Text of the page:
February footfall slumps to five-year low


February footfall slumps to five-year low

retail newsMarch 11, 2019by Huw Hughes

The number of UK shoppers visiting high streets, retail parks and shopping centres fell by 2.0 percent in February, a significant drop compared to last year’s 0.2 percent drop, marking the fifteenth month of consecutive decline.

According to the latest data from retail intelligence specialist Springboard, street footfall declined by 1.9 percent, marking seven consecutive months of weakening for this shopping location - a deeper decline relative to the previous year when footfall fell by 1.2 percent.

Retail parks footfall was down by 0.8 percent, a sharp decline on last year when it grew by 1.4 percent. The East Midlands and Wales marked notable growth in this sector of 3.0 percent and 1.4 percent, respectively.

Shopping Centre footfall declined by 3.4 percent, a deeper decline than last year’s drop of 0.9 percent. No region experienced growth in this shopping location in February.

Commenting on the results in a statement, Diane Wehrle, Springboard marketing and insights director said: “The -2 percent drop in footfall in February - a significant worsening from -0.5 percent in February 2018 – occurred despite the fact that February this year was the hottest on record.

“However, the record temperatures only occurred in the final week of the month when footfall rose by +2.5 percent compared with drops in each of the preceding three weeks, averaging -3.6 percent.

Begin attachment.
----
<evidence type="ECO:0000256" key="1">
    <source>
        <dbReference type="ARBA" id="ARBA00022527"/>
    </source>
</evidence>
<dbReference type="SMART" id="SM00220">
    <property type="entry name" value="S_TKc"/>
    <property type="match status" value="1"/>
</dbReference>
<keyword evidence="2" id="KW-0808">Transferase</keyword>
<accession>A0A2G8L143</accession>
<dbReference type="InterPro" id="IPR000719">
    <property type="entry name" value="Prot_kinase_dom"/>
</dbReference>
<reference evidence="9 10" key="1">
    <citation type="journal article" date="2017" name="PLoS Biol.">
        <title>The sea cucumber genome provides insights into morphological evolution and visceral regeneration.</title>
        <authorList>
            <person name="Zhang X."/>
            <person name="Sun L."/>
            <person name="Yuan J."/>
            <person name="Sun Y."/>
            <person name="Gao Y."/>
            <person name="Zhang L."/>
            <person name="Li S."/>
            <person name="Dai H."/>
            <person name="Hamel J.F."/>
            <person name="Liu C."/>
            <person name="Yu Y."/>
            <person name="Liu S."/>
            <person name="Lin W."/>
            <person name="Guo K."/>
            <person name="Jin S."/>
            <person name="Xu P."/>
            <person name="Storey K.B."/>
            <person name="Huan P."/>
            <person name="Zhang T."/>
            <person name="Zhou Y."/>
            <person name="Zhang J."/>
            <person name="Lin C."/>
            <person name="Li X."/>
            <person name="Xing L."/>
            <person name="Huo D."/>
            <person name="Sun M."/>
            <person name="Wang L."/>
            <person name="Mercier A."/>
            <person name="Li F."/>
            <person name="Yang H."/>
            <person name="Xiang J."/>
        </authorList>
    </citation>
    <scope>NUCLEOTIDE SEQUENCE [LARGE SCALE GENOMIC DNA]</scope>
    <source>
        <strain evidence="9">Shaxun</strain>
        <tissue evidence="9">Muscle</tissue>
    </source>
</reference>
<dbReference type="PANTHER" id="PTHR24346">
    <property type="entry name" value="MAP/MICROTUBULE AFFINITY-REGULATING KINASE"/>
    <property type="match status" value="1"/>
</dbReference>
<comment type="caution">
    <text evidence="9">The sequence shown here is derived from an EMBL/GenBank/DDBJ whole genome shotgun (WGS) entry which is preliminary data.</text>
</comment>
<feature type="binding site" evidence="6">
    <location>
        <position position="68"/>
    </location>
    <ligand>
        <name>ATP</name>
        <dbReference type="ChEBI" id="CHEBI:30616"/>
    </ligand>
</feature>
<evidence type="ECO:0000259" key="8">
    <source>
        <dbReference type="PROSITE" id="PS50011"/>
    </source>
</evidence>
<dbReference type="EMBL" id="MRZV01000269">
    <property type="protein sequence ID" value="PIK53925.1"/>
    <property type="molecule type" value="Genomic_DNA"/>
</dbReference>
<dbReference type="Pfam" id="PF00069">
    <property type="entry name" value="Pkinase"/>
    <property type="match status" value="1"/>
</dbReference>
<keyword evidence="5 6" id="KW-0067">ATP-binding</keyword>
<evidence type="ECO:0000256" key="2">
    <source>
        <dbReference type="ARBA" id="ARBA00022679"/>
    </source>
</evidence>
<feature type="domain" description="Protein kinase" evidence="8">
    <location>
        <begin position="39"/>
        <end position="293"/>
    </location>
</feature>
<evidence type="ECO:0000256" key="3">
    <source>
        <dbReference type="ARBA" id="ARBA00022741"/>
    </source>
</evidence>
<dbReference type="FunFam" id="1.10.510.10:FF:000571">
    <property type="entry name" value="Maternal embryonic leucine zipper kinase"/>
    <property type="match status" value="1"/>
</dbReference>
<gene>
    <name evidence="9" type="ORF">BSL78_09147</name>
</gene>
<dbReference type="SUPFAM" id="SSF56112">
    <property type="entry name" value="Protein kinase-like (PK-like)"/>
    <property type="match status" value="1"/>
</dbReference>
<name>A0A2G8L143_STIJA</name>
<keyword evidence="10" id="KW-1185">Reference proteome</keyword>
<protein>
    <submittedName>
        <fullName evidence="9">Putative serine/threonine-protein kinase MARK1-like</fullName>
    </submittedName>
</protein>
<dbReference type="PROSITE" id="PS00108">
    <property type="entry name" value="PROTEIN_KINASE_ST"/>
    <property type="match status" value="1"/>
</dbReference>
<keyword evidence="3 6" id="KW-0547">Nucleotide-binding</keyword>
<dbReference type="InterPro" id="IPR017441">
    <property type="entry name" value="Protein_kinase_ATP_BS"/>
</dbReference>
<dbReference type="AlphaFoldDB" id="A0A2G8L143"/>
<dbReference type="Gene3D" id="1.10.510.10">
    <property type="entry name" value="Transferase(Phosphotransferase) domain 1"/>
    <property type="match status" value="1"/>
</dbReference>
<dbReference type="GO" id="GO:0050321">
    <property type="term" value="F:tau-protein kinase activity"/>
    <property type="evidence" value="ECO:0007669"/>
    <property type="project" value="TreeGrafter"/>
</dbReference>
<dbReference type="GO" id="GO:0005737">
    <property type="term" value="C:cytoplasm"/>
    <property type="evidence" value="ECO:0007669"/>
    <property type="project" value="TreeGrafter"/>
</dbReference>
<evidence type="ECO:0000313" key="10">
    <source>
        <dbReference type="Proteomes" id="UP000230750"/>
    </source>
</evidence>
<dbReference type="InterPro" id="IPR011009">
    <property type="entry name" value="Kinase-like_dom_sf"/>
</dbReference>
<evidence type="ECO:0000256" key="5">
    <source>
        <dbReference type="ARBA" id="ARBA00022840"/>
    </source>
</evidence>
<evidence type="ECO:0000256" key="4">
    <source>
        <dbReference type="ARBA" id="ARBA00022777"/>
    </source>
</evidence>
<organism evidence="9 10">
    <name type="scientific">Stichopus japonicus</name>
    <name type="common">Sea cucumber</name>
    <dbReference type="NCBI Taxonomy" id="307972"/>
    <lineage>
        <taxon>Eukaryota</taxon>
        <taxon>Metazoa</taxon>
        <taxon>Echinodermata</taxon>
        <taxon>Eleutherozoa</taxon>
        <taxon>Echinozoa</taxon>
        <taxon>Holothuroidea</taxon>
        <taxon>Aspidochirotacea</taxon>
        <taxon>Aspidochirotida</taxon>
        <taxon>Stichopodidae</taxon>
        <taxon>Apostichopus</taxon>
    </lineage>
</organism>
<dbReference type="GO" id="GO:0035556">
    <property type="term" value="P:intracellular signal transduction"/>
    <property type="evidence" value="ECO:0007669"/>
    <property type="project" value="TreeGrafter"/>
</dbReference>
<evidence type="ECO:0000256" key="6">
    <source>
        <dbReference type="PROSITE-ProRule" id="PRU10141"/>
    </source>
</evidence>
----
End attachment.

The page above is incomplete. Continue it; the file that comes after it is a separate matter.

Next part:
“Indeed, the balmy conditions certainly helped high streets where footfall rose by +4.5 percent in the last week of the month compared with an average drop of - 4.1 percent in the preceding three weeks.”

Helen Dickinson, chief-executive at the British Retail Consortium, added: “Consumers have been cautious in their spending, leading to the biggest drop in February footfall for five years. These figures echo the month’s poor Retail Sales figures, which saw weak growth, particularly in bricks-and-mortar stores.

“While real incomes have been rising over the last year, the uncertainty surrounding Brexit appears to be driving a needs-not-wants approach top shopping.

“Things could get a lot worse unless the Government is able to avoid a calamitous no deal Brexit. Such a scenario would likely result in higher costs, higher prices and less choice for consumers – all of which would further harm struggling retailers.

“The Government must act to protect both consumers and retailers by ensuring there is no chance of a no deal Brexit.”